The American Society of Hematology 62nd Annual Conference (ASH) was like none other in many ways. It was the first virtual meeting which certainly had its positives and negatives. It was much easier to take notes and I loved the ability to “rewind” the presentations to hear something for a second time. On the negative side, there was no opportunity for personal interaction with doctors and our ASH team, although we chatted virtually multiple times a day.
Secondly, it was great because the myeloma information presented provided new initiatives and seemed especially valuable to me. There were fewer overall abstracts at ASH this year and less related to myeloma (179 oral and 500 posters), but the quality was outstanding! As ASH wrapped up on Monday, I felt a renewed sense of hope and I think all other patients like me who’ve already done multiple treatments regimens should feel the same.
The treatment landscape continues to broaden and get more complicated but being an educated patient and with the help of a myeloma specialist we can all navigate our journey with the best possible results. Being educated can start with being active in your local support group and taking advantage of the great information available through the International Myeloma Foundation (IMF). You will definitely want to watch the International Myeloma Working Group (IMWG) Conference Series ASH highlights IMWG Conference Series: ASH 2020 | International Myeloma Foundation. As you listen, I suggest writing down questions that you want to ask your specialist during your next visit or discuss with members of your support group. These may be questions about what the experts are saying about your current treatment or questions about your next possible treatments.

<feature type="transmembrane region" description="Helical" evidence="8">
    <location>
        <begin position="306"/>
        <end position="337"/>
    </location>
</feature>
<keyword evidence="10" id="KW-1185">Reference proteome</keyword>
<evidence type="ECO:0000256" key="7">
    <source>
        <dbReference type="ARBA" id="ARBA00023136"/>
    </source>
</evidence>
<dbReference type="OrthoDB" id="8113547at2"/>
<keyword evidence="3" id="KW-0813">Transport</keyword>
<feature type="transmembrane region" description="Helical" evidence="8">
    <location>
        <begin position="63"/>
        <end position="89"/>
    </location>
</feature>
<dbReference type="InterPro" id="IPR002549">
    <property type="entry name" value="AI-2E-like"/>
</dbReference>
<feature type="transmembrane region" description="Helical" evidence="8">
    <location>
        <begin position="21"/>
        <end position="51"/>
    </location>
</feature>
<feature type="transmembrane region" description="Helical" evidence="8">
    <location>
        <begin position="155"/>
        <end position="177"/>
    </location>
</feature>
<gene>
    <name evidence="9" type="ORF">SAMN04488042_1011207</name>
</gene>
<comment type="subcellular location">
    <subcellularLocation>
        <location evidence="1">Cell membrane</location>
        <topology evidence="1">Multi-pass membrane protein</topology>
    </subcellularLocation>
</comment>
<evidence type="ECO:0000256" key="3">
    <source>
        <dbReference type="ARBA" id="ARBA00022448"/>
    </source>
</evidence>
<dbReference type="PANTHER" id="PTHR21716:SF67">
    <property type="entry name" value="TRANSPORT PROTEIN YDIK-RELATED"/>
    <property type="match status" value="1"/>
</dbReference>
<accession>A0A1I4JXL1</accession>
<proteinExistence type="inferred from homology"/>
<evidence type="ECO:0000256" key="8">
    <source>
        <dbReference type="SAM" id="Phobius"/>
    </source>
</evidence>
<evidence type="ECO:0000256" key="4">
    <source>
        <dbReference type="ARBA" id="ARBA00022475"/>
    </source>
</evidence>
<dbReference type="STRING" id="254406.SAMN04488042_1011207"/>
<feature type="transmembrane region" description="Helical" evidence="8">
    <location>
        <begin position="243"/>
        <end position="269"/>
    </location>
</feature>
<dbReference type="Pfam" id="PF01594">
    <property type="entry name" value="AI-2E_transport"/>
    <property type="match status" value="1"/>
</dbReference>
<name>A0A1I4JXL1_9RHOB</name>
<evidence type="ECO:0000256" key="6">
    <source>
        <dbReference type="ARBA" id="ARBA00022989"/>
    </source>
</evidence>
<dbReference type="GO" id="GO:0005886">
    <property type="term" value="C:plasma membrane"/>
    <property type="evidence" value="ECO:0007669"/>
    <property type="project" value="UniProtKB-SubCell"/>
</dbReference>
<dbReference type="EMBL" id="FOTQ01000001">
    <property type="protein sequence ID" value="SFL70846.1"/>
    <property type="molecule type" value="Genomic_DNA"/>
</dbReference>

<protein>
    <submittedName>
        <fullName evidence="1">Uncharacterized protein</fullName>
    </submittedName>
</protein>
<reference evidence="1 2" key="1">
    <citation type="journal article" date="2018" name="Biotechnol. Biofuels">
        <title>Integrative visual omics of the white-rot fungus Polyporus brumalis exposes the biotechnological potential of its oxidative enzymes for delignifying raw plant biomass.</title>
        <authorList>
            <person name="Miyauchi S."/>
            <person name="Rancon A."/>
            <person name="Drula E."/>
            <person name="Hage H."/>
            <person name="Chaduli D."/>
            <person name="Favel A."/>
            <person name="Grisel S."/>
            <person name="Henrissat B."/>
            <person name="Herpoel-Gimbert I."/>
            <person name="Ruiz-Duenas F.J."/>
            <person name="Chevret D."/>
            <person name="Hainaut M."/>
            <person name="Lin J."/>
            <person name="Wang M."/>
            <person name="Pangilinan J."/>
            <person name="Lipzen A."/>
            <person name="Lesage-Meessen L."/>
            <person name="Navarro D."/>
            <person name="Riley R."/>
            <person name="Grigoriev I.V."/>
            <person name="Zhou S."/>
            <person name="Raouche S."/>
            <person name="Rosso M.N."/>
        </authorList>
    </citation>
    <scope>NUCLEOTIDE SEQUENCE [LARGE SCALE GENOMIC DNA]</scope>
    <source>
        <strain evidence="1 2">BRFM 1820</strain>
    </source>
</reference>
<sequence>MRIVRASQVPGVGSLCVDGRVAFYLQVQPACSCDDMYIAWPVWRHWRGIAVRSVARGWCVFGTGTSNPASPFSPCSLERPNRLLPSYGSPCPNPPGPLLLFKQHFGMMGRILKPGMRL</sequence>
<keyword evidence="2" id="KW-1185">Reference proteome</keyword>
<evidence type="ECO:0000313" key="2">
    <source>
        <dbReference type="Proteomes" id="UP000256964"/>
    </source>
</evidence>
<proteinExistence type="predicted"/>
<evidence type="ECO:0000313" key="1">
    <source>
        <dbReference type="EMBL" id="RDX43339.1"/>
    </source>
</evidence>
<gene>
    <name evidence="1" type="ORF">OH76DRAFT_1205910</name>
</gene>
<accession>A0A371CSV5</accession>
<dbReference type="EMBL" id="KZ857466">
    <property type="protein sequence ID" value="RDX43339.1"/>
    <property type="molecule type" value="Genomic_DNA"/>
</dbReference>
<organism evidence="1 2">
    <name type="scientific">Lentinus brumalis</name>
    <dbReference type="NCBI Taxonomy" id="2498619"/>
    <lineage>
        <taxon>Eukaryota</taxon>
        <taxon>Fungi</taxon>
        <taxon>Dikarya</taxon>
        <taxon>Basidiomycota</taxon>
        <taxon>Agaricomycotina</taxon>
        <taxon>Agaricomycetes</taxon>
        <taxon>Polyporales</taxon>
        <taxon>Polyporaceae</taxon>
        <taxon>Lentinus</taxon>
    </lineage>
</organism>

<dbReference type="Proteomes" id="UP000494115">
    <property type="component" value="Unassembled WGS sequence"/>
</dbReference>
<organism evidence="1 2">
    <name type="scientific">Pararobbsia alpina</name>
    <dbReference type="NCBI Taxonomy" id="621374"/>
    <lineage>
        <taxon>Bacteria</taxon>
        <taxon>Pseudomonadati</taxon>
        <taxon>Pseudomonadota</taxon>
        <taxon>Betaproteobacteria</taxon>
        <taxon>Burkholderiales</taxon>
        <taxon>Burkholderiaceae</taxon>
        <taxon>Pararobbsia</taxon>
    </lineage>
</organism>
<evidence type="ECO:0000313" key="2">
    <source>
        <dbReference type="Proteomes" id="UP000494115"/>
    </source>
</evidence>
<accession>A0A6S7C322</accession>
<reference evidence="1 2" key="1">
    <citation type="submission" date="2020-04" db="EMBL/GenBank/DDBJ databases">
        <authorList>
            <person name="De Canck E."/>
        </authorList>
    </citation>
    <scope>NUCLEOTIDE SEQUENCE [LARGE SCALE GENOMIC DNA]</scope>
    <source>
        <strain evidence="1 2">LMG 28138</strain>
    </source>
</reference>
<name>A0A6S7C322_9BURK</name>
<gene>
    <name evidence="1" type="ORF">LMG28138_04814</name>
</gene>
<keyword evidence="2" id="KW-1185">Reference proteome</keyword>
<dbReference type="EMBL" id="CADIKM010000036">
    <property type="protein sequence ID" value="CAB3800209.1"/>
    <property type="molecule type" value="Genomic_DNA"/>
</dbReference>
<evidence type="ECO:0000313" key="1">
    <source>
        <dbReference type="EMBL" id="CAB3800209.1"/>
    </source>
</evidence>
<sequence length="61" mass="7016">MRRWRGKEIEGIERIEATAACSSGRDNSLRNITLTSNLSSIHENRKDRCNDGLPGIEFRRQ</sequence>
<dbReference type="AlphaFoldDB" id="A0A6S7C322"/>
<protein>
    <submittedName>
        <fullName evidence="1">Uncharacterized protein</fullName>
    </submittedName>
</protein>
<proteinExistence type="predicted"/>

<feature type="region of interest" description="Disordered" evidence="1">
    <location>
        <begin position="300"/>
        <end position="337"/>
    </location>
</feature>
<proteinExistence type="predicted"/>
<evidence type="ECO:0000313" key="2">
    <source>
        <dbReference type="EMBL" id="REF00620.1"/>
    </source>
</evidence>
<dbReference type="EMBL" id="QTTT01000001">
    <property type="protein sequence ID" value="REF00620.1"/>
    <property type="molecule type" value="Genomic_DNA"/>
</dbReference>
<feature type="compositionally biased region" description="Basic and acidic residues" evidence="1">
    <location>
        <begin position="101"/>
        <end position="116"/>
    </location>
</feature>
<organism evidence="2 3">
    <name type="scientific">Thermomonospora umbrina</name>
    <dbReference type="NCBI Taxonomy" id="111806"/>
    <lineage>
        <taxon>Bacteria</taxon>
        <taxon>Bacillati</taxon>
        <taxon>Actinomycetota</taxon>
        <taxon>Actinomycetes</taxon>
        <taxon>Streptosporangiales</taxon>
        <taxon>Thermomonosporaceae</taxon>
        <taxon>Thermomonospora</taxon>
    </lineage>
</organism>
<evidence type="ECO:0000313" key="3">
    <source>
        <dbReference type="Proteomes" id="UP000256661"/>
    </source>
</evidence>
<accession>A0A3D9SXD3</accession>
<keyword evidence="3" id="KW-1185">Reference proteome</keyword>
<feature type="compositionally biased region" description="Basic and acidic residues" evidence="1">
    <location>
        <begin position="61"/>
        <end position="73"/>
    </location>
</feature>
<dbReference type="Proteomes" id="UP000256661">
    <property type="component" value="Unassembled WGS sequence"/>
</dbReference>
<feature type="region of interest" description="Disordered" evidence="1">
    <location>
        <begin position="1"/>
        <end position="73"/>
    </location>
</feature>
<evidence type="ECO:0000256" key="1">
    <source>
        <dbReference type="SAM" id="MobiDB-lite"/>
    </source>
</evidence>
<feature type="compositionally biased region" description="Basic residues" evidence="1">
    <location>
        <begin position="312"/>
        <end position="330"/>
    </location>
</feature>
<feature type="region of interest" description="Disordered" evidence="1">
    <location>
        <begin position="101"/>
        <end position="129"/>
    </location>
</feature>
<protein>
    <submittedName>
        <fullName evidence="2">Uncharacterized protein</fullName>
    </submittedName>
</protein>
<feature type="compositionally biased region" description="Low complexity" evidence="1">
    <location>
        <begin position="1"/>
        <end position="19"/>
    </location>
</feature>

One reason that I took away so much hope from this year’s conference is that the abstracts continued to broaden the treatment landscape. There was discussion about new targets on the myeloma cells. This is important because as your myeloma evolves, it outsmarts the current treatments. Last year there was much discussion about the immunotherapies targeting the BCMA antigen expressed on myeloma cells. This is great and these treatments continue to be tested but they are already looking down the road to when BCMA is no longer actively expressed on your myeloma cells. There were several abstracts about new targets for the future. The myeloma research community is never satisfied with what we have now; thankfully, they are always looking for the “what next”. The “what next” will eventually become an approved treatment and perhaps change the standard of care for all myeloma patients. All this provides us with more years of living well with myeloma.
I wish you all a promising 2021 and encourage you to take advantage of all the available resources from the IMF International Myeloma Foundation | Multiple Myeloma Information to assist you in your journey.
Be sure to check out my blogs and those of the entire patient team at IMF at ASH 2020 | International Myeloma Foundation and follow my tweets on Twitter.
Linda Huguelet, Chattanooga Multiple Myeloma Networking Group